Article by Brendan Cole /
April 11, 2019 /
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A school in Catalonia, Spain, has withdrawn from its library 200 classic children’s books such as Sleeping Beauty and Little Red Riding Hood because of their depiction of sexist stereotypes.
After analyzing the contents of its library for children up to the age of 6, the management of Taber School in Barcelona found that around a third of its stories were “toxic,” and that only one-tenth of the books were written from a gender perspective.
Anna Tutzó, who was on the commission that looked at the books, said gender bias also pervaded fairy tales, and that the change of gender roles in society “is not being reflected in stories.”
The classic legend of Saint George, in which a man is the hero and the woman is a scared princess, was also among the stories removed, despite its status as a key story read at regional festivals in Catalonia on St. George’s Day.
Tutzó told El Pais that such stories played into stereotypes of linking masculinity with courage, and she wanted children to think critically about the tales they were being told.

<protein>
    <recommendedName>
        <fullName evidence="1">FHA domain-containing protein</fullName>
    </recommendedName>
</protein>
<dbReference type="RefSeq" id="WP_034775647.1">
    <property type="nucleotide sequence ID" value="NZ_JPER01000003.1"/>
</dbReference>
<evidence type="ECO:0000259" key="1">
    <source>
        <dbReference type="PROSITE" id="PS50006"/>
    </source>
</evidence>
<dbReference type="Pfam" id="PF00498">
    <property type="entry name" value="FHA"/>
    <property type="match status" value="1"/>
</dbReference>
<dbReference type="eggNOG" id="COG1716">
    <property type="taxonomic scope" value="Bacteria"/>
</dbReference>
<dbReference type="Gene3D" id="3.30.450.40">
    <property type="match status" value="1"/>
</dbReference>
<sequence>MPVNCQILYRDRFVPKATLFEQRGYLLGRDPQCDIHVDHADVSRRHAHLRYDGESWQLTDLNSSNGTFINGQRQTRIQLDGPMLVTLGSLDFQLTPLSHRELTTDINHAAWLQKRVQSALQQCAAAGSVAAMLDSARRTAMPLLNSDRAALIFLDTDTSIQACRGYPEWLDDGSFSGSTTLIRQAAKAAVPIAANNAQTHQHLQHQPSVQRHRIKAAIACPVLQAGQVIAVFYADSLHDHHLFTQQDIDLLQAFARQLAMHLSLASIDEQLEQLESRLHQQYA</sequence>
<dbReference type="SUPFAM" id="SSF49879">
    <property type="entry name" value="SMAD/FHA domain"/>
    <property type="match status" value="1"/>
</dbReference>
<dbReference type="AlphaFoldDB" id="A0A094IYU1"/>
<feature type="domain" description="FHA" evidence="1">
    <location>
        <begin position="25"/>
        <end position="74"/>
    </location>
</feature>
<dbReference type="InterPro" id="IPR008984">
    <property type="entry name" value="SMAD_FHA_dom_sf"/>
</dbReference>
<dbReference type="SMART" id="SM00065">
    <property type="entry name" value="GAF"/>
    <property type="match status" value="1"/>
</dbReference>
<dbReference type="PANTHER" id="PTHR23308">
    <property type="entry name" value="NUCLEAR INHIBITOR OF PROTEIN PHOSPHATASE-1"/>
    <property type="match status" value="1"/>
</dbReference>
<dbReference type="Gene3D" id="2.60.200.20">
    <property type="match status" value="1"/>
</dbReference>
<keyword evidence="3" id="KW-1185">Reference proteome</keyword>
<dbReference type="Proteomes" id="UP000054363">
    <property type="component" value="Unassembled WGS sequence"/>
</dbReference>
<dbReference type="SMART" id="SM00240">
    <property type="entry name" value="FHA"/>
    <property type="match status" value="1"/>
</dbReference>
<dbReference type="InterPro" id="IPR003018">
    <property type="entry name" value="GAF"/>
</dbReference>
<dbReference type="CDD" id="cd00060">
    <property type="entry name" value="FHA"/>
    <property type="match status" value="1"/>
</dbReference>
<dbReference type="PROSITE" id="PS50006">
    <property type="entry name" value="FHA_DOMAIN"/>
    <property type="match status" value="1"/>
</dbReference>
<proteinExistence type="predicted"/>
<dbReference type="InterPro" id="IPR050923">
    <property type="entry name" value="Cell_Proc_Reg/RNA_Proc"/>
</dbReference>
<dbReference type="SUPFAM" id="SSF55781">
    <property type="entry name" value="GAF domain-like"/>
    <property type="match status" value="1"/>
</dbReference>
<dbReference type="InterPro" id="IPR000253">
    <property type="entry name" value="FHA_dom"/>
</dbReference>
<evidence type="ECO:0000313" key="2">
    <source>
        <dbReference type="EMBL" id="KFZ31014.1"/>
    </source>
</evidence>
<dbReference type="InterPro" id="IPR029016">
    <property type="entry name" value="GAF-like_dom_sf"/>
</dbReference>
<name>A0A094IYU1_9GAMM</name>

“Also in violent situations, even though they are just small pranks, it is the boy who acts against thesends a message about who can be violent, and against whom,” she explained.
Other schools in Barcelona are looking to follow suit. Montseny School is revising the books in its library. Estel Clusella, head of Fort Pienc’s school parents’ association, said it was good to have books that broke traditional gender stereotypes.
“At the age of 5, children have already established gender roles; they know what it is to be a boy or a girl and what that means. So it’s key to work with a gender perspective from the infancy stage,” she said.
Fairy tales have for a long time been the center of criticism over what kind of messages about gender roles they give children.
Sarah Hall, from Newcastle, England, last year was inspired by the #MeToo campaign to demand Sleeping Beauty be removed from her 6-year-old son’s curriculum.
She said she was worried about what kind of lesson a child would get from seeing a stranger kissing a woman in her sleep.
“It’s a specific issue in the Sleeping Beauty story about sexual behavior and consent. It’s about saying, ‘Is this still relevant, is it appropriate?'” she told the Newcastle Chronicle.
In 2017, schools in the Australian state of Victoria were part of a Respectful Relationships curriculum in which children were taught to think critically about fairy tales and question the gender roles they contained.
Lauren Rosewarne, a social studies expert at the University of Melbourne, told ABC News that the tropes of women being saved by men, women’s value being attached to their beauty and old women being witches, were outdated.
“Fairy tales have long been in the crosshairs of feminists who have considered the presentations to reiterate antiquated stereotypes,” she said.